Carlo Ancelotti, despite his protestations, was plainly desperate for Fernando Torres to score. The Spaniard's Chelsea colleagues went out of their way to try to set up his first goal during his appearance as a substitute on Saturday. The away fans repeatedly sang his name. Everyone did their bit to help the misfiring centre-forward – except Didier Drogba.
As long as Drogba performs as he did at West Bromwich, and Chelsea continue to thrive with the system deploying a single striker flanked by two wide players, Torres is likely to remain a £50m fringe player. It was left to Salomon Kalou, who has played alongside them both, to spell out where this left the club record signing.
Kalou, having joined his fellow Ivorian and Frank Lampard on the scoresheet as Ancelotti's side wrecked Roy Hodgson's six-match unbeaten start as Albion's head coach, was asked if Saturday's 4-3-3 was the formation most suited to Chelsea's personnel. "Yes, we play our best games like that," he said. "Everyone knows Chelsea are stronger with that system."
Drogba was a paragon of power and grace, at once ruthless and selfless. The rest of the side, having started badly when Peter Odemwingie finished a fine Albion move in style, followed his lead. "He always gives his best for the team and has the personality to bring everyone together," said Kalou. "When he plays like that, the whole team feels secure."
While Kalou also had positive words for Torres (left) – who has played 870 minutes of competitive football since his last goal, for Liverpool at Wolves three months ago – it was clear the Chelsea players feel sorry for the World Cup winner. "We all want him to score. So even if he's not in the right position you want to give him the ball because you feel the goal is the only thing he's missing. That's all everyone's thinking about. He must not give up. You can't lose all quality in a couple of months, but you can be a different player without confidence."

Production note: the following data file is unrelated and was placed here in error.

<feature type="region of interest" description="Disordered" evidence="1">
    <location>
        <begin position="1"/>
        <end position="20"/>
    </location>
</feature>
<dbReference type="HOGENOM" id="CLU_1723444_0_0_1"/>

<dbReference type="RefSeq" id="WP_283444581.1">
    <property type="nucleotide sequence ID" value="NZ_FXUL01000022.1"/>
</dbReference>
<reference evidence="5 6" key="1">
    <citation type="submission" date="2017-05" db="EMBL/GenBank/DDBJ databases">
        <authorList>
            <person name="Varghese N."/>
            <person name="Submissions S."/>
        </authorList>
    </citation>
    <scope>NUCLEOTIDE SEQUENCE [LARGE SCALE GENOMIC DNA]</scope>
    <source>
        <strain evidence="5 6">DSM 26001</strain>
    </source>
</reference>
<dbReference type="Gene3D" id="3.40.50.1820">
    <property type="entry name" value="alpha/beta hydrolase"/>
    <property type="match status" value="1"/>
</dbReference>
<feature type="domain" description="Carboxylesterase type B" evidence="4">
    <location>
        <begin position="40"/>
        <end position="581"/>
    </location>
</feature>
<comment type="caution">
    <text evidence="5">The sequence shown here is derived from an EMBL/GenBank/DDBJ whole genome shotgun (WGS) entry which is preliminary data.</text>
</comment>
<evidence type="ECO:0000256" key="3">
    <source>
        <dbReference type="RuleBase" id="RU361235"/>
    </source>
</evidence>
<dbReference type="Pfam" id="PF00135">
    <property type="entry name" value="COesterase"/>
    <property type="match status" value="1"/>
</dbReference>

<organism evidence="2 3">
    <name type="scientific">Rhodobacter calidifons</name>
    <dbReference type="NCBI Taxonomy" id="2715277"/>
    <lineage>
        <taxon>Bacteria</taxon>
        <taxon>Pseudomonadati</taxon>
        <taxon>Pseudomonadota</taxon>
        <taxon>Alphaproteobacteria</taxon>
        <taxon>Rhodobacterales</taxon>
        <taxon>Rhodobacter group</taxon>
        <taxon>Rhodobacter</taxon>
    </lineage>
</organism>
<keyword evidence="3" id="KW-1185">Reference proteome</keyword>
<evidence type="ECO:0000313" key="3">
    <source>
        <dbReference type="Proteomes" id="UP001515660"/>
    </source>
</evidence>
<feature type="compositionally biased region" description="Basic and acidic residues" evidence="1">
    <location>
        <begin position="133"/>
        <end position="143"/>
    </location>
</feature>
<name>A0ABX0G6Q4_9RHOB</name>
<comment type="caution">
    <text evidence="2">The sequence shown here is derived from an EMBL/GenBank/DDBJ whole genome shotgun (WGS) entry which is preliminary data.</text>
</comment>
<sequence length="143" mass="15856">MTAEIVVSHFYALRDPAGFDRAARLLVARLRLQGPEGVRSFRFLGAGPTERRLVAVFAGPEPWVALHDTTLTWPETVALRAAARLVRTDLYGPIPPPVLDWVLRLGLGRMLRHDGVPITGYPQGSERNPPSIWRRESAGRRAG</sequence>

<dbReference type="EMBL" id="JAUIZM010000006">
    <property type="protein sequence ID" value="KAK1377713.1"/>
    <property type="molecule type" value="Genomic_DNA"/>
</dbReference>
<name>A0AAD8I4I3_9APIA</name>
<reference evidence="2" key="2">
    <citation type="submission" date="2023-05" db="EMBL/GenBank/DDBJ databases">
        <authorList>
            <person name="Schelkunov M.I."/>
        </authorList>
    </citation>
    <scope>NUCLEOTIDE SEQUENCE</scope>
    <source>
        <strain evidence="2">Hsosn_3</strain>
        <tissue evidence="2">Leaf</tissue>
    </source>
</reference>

It was a more plausible analysis than that offered by Chelsea manager Ancelotti, who is openly facing up to the likelihood that getting the best from two strikers who appear ill-equipped to play together will be someone else's dilemma come August. "I haven't asked for [Torres] to score – I've asked him to play for the team," said the Italian, a statement that may literally be true, though he did not pay such a vast sum for him to sit on the bench.
Ancelotti felt Torres did well when he replaced Drogba, bemoaning a tight offside call that deprived him of catharsis. "He's not depressed or lacking confidence. Everyone's trying to support him, but we have to be patient and he has to have confidence. He will score."
Albion, while outclassed here by the division's form team, have enough quality to survive. Odemwingie, if not exactly a Nigerian Drogba, is a clever lone front-runner – and one currently brimming with the self-belief Torres plainly lacks.
Scorers: West Bromwich Odemwingie 17. Chelsea Drogba 22, Kalou 26, Lampard 45.
Subs: WBA Vela (Morrison, 72), Jara (Scharner, 72), Tchoyi (Thomas 82). Chelsea Bosingwa (Ivanovic 63), Benayoun (Lampard 77), Torres (Drogba 82). Booked: WBA Méïté. Chelsea None. Man of the match Drogba. Match rating 7/10. Possession: WBA 41% Chelsea 59%. Attempts on target: WBA 6 Chelsea 11. Referee L Probert (Wiltshire). Att 25,163.